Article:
And now the two are merging: case management and evidence-based practice (which is supported by evidence-based medicine). For the past several years, I have noticed more research-based manuscripts coming to this journal; I have also observed that, as the years went by, earlier manuscripts were used as stepping stones for later studies. Case managers are seeking a clearer framework, building on knowledge of the past, and asking questions for the future. These questions, in turn, may become the hypothesis of future case management studies.


Evidence-based guidelines are becoming essential tools in the practice of case management. They serve as that valued resource that allows the individual case manager to be proactive in planning, educating the patient and the multidisciplinary team, as well as to anticipate transition needs and scheduling. Utilizing these tools, help the case manager in facilitating quality-focused and timely medical services for the consumer, as well as actively participating in quality initiatives across all of their work settings.


But the change for the profession of case management does not stop there. Starting in January 2007 the Case Management Society of America (CMSA), the premier organization for practicing case managers, is adding even more resources to its already impressive gold mine of information (go to Members will now receive two official publications on alternative months:


* Professional Case Management: The Leader in Evidence-Base Practice (PCM), a progressive, peer-reviewed journal that crosses all case management settings (published bimonthly by Lippincott Williams & Wilkins), and


* Case in Point (CIP), a professional lifestyle bimonthly magazine published by Dorland Healthcare Information with Anne Llewellyn, editor-in-chief, at the helm.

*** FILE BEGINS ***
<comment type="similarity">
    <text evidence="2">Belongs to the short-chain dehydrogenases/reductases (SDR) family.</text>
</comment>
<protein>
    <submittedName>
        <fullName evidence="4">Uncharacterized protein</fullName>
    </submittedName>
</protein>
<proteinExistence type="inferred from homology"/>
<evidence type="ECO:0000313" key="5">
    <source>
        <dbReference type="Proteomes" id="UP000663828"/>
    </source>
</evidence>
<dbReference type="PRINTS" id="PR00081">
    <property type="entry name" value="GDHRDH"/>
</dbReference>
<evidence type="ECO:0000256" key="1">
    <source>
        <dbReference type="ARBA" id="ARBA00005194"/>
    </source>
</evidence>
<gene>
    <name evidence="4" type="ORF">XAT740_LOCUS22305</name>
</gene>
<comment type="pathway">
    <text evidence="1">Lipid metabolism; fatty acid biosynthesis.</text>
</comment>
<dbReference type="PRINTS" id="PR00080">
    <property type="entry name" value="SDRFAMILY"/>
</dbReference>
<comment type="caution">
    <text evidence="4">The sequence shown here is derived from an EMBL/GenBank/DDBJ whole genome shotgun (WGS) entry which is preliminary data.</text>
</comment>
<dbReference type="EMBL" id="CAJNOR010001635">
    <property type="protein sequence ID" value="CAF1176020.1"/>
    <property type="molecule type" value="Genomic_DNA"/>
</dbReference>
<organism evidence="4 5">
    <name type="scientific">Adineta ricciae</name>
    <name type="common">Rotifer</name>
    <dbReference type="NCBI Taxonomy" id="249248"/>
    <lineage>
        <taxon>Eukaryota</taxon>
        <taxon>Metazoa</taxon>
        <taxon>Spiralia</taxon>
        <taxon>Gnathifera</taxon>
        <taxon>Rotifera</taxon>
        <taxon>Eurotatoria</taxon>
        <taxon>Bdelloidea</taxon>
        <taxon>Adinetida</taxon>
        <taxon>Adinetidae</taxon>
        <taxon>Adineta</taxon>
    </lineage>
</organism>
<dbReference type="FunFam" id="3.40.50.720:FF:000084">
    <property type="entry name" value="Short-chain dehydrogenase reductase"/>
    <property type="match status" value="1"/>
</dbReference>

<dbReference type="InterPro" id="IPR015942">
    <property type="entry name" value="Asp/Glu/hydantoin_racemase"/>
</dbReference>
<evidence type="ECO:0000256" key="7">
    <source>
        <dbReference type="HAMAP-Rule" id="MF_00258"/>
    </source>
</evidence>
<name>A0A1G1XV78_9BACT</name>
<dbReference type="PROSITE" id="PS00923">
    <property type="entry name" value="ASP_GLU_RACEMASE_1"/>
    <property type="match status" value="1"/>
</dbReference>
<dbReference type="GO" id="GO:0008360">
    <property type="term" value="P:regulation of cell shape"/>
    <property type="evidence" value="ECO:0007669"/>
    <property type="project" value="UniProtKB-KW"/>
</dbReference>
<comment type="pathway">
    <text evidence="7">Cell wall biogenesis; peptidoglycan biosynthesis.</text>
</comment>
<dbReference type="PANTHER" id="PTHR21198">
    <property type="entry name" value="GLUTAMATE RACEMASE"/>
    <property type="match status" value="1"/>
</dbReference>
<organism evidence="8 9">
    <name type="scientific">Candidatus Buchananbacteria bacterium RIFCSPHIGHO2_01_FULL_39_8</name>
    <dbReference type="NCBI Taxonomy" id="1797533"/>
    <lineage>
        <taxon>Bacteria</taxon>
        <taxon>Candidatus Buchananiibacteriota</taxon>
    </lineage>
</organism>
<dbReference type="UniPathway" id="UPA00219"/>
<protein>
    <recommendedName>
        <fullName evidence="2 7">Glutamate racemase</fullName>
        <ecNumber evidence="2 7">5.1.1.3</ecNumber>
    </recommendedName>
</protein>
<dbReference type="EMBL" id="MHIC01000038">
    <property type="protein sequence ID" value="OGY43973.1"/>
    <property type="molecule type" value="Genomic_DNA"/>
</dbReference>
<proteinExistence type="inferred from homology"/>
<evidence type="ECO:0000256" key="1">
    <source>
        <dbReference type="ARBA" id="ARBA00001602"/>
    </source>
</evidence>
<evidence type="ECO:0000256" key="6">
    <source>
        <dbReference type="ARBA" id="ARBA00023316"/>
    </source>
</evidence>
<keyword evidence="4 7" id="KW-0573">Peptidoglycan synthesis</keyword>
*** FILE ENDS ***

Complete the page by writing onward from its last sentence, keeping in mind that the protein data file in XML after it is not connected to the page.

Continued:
By alternating these very different bimonthly magazines, case managers will receive both evidence-based research information through the PCM, and the professional and lifestyle information needed through the CIP; together, these will provide a fuller scope of resources for all levels of case management experience. It is our hope and intent to build on this powerful triad synergy (CMSA, PCM, and CIP), one which will strengthen in the coming years.


Effective, efficient management that is based on truth will make our jobs easier; and it surely trumps the "fly by the seat of our pants" method of the early years. Experienced case managers instinctively make tough decisions on a daily basis; however, we must continue searching and researching, because, as Bertrand Russell has eloquently stated, "Insight, untested and unsupported, is an insufficient guarantee of truth." We ask you, the case managers, to help pose the questions, both for future journal issues and for future research. In this issue, there is an "Ask the Expert" inquiry form (on page 51) for legal questions. And we seek your comments, questions, and concerns. E-mail: [email protected]




Donald, A. (2002). Evidence-based medicine: Key concepts [formerly published in Medscape Psychiatry & Mental Health eJournal, 7(2), 2002]. Medical General Medicine, 4(2). Retrieved October 8, 2006, from[Context Link]

Section Description


Mission Statement:Professional Case Management is a peer-reviewed, progressive journal that crosses all case management settings. PCM uses evidenced-based articles to foster the exchange of ideas, elevate the standard of practice, and improve the quality of patient care.